35 years
18 BH605 AD
Hadrat Jibrail bought the First Revelation in the Cave of Hira
40 Year
12 BH 610 AD
Revelation of the Holy Quran continues, Ministry of the Holy Prophet Muhammad (peace be upon him) is established. Hadrat Khadija (the wife), Hadrat Abu Bakr (the best friend), Hadrat Ali (the dearest cousin) and Hadrat Zaid (a freed slave and adopted son), may Allah be pleased with them all, accept Islam
40 Years 6 months
Friday 18 Ramadan 12 BH 14 August 610 AD
Open invitation to the people of Mecca to join Islam under Allah's command
43 Years
9 BH 614 AD
A group of Muslims emigrates to Abyssinia
46 Years
7 BH 615 AD
Blockade of Shi'b Abi-Talib
46 Years
7 BH 30 September 615 AD
Hadrat Hamza (paternal uncle) and Hadrat Umar, may Allah be pleased with them, accept Islam
46 Years
6 BH 616 AD
Hadrat Abu Talib, (beloved uncle and guardian) and only a few days later, Hadrat Khadija, the most beloved wife, may Allah be pleased with them, passed away
49 Years
Ramadan 3 BH January 619 AD
Marriage with Hadrat Sau'da, may Allah be pleased with her
49 Years
3 BH 619 AD
Marriage with Hadrat Aisha, may Allah be pleased with her
49 Years
3 BH 619 AD
Journey to Ta'if, about 40 miles from Mecca, for calling the citizens of Ta'if to Islam
49 Years
3 BH 619 AD
Journey of Mi'raj. Five daily prayers made obligatory for Muslims
50 Years
27 Rajab 2 BH 8 March 620 AD
Deputation from Medina accepts Islam
50 Years
2 BH 620 AD
First Pledge of 'Aq'ba'
52 Years
Dhul Haj, 1 BH 621 AD
Second Pledge of 'Aq'ba
52 Years
3 months BH June 622 AD
Hijra (migration) from Mecca to the cave of Thaur
52 Years
Friday 27 Safar 10 September 622
Emigration to Medina begins
52 Years
Monday 1 Rabi-ul-Awwal 13 September 622 AD
Arrival at Medina after the first Friday Prayer at Quba's Mosque
53 Years
12 Rabi-ul-Awwal 1st year AH 24 September 622 AD
Construction of the Holy Prophet's Mosque at Medina. Hadrat Bilal's call for Prayer (Adhan)
53 Years
1st year AH 622 AD
Brotherhood pacts between Ansar (Muslims from Medina) and Muhajirin (immigrants from Mecca)
53 Years
1st year AH 622 AD
Treaty with Jews of Medina
53 Years
1st year AH 622 AD
Permission to fight in self-defense is granted by Allah
53 Years
12 Safar 2 AH 14 August 623 AD
Ghazwa (Battle) of Waddan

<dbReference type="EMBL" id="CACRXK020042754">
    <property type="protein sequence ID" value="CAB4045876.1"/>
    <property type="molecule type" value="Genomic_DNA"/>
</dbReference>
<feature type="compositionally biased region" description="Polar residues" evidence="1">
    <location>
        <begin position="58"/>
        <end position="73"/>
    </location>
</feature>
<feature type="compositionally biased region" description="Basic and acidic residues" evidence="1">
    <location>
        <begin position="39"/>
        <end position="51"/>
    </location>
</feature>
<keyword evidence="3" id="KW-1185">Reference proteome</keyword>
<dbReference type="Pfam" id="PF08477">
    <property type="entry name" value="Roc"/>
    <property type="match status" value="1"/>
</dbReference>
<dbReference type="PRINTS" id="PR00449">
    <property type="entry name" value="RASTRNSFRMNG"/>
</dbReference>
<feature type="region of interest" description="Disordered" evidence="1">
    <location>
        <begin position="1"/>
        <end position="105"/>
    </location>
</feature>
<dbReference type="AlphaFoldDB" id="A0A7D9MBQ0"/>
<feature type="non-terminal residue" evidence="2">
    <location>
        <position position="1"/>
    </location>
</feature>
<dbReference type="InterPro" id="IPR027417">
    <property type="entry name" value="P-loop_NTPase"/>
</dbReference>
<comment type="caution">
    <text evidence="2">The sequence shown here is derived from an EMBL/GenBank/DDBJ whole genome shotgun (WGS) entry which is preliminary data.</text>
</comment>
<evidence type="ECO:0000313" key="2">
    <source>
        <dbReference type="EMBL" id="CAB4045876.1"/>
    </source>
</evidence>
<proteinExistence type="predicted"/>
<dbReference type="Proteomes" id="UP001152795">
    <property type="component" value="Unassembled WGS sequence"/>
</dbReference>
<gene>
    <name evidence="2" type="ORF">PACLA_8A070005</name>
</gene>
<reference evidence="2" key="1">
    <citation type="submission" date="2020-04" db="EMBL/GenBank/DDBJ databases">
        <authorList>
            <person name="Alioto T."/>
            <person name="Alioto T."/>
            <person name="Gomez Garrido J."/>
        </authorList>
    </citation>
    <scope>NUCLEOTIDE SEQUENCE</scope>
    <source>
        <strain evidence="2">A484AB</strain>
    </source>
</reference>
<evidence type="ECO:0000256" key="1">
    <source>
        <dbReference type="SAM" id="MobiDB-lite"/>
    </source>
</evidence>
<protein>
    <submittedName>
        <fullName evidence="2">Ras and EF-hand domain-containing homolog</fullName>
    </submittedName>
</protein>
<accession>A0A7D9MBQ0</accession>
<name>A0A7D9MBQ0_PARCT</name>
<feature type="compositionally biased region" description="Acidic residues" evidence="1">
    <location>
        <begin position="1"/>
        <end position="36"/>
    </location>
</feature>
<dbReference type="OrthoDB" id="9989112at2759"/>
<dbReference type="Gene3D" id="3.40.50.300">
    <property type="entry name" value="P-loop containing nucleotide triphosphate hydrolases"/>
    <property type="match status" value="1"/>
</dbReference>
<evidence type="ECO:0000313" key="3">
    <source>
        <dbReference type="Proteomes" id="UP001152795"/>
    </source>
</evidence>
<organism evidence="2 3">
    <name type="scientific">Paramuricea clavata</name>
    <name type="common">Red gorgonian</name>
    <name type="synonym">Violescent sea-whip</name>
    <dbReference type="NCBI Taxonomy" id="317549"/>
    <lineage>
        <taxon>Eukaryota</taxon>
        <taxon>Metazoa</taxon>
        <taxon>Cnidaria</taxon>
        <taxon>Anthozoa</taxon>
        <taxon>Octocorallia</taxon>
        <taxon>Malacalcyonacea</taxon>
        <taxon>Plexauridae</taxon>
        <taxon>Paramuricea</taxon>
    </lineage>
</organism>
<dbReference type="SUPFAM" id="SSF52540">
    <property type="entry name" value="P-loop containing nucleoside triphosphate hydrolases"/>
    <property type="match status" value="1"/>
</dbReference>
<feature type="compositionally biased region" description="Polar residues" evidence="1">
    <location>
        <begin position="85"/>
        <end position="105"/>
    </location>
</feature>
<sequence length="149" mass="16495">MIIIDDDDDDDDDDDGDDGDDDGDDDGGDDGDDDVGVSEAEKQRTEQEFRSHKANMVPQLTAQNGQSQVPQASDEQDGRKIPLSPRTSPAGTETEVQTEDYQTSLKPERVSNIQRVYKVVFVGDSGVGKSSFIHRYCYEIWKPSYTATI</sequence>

53 Years
29 Safar 2 AH 31 August 623
Ghazwa (Battle) of Safwan
54 Years
2 AH 623 AD
Ghazwa (Battle) Dul-'Ashir
54 Years
2 AH 623 AD
Hadrat Salman Farsi, may Allah be pleased with him, accepts Islam
54 Years
2 AH 624 AD
Revelation and change of Qibla (direction to face for Formal Prayers, Salat) towards Ka'ba Fasting in the month of Ramadan becomes obligatory
54 Years
Sha'abn 2 AH February 624 AD
Ghazwa (Battle) of Badr
54 Years
12-17 Ramadan 2 AH March 8-13, 624 AD
Ghazwa (Battle) of Bani Salim
54 Years
25 Ramadan 2 AH 21 March 524 AD
Initiation of Eid-ul-Fitr and Zakat-ul-Fitr (Alms at the Eid-ul-Fitr).
54 Years
28 Ramadan / 1 Shawwal 2 AH 24/25 March 624 AD
Zakat becomes obligatory for Muslims
54 Years
Shawwal 2 AH April 624 AD
Nikah and Marriage ceremony of Hadrat Fatima, may Allah be pleased with her
54 Years
Shawwal 2 AH April 624 AD
Ghazwa (Battle) of Bani Qainuqa
54 Years
15 Shawwal 2 AH 10 April 624 AD
Ghazwa (Battle) of Sawiq
54 Years
5 Dhul-Haj 2 AH 29 May 624 AD
Ghazwa (Battle) of Ghatfan
54 Years
Muharram 3 AH July 624 AD
Ghazwa (Battle) of Bahran
55 Years
Rabi-us-Sani 3 AH October 624 AD
Marriage with Hadrat Hafsa, may Allah be pleased with her
55 Years
Shaban 3 AH January 625 AD
Ghazwa (Battle) of Uhad
55 Years
6 Shawwal 3 AH 22 March 625
Ghazwa (Battle) of Humra-ul-Asad
55 Years
8 Shawwal 3 AH 24 March 625 AD
Marriage with Hadrat Zainab Bint Khazima, may Allah be pleased with her
55 Years
Dhul-Haj 3 AH May 625 AD
Ghazwa (Battle) of Banu Nudair
56 Years
Rabi-ul-Awwal 4 AH August 625 AD
Prohibition of Drinking in Islam
56 Years
Rabi-ul-Awwal 4 AH August 625 AD
Ghazwa (Battle) of Dhatur-Riqa
56 Years
Jamadi-ul-Awwal 4 AH October 625 AD
Marriage with Hadrat Um-e-Salma, may Allah be pleased with her
56 Years
Shawwal 4 AH March 626 AD
Ghazwa (Battle) of Badru-Ukhra
56 Years
Dhul Qad 4 AH April 626
Ghazwa (Battle) of Dumatul-Jandal
57 Years
25 Rabi-ul-Awwal 5 AH
Ghazwa (Battle) of Banu Mustalaq Nikah with Hadrat Jawariya bint Harith, may Allah be pleased with her
57 Years
3 Shaban 5 AH 28 December 626 AD
Marriage with Hadrat Zainab bint Hajash, may Allah be pleased with her
57 Years
Shawwal 5 AH February 627 AD
Revelation for Hijab, rules of modesty
57 Years
1 Dhi Qa'd 5 AH 24 March 627 AD
Ghazwa (Battle) of Ahzab or Khandaq (Ditch)
57 Years
8 Dhi Qa'd 5 AH 31 March 627 AD
Ghazwa (Battle) of Bani Quraiza
57 Years
Dhul-Haj 5 AH April 627 AD
Ghazwa (Battle) of Bani Lahyan
57 Years
1 Rabi-ul-Awwal 6 AH 21 July 627 AD
Ghazwa (Battle) of Dhi Qard or Ghaiba
58 Years
Rabi-ul-Akhar 6 AH August 627 AD
Treaty of Hudaibiyya
58 Years
1 Dhi Qa'd 6 AH 13 March 628 AD
Prohibition of Marriage with non-believers
58 Years
Dhi Qa'd 6 AH March 628 AD
Marriage with Hadrat Habiba, may Allah be pleased with her
58 Years
Dhul-Haj 6 AH April 628 AD
Invitation sent to various rulers to accept Islam
58 Years
1 Muharram 7AH May 628 AD
Ghazwa (Battle) of Khaibar Return of Muslims from Abyssinia. Marriage with Hadrat Safiyya, may Allah be pleased with her. Ghazwa (Battle) of Wadiyul-Qura and Taim.
58 Years
Muharram 7 AH June 628 AD
Performance of Umra (Umratul-Qada) Marriage with Hadrat Maimuna, may Allah be pleased with her
59 Years
Dhi Qa'd 7 AH March 629 AD
Hadrat Khalid bin Walid and Hadrat Umar bin Al-'Aas, may Allah be pleased with both, accept Islam
60 Years
Safar 8 AH June 629 AD
Ghazwa of Muta
60 Years
Jamadi-ul-Awwal 8 AH August 629 AD
Ghazwa (Battle) of Mecca and Fall of Mecca
60 Years
10 Ramadan 8 AH 1 January 630 AD
Ghazwa (Battle) of Hunain (or Autas or Hawazan) and Ghazwa (Battle) of Ta'if
60 Years
Shawwal 8 AH January 630 AD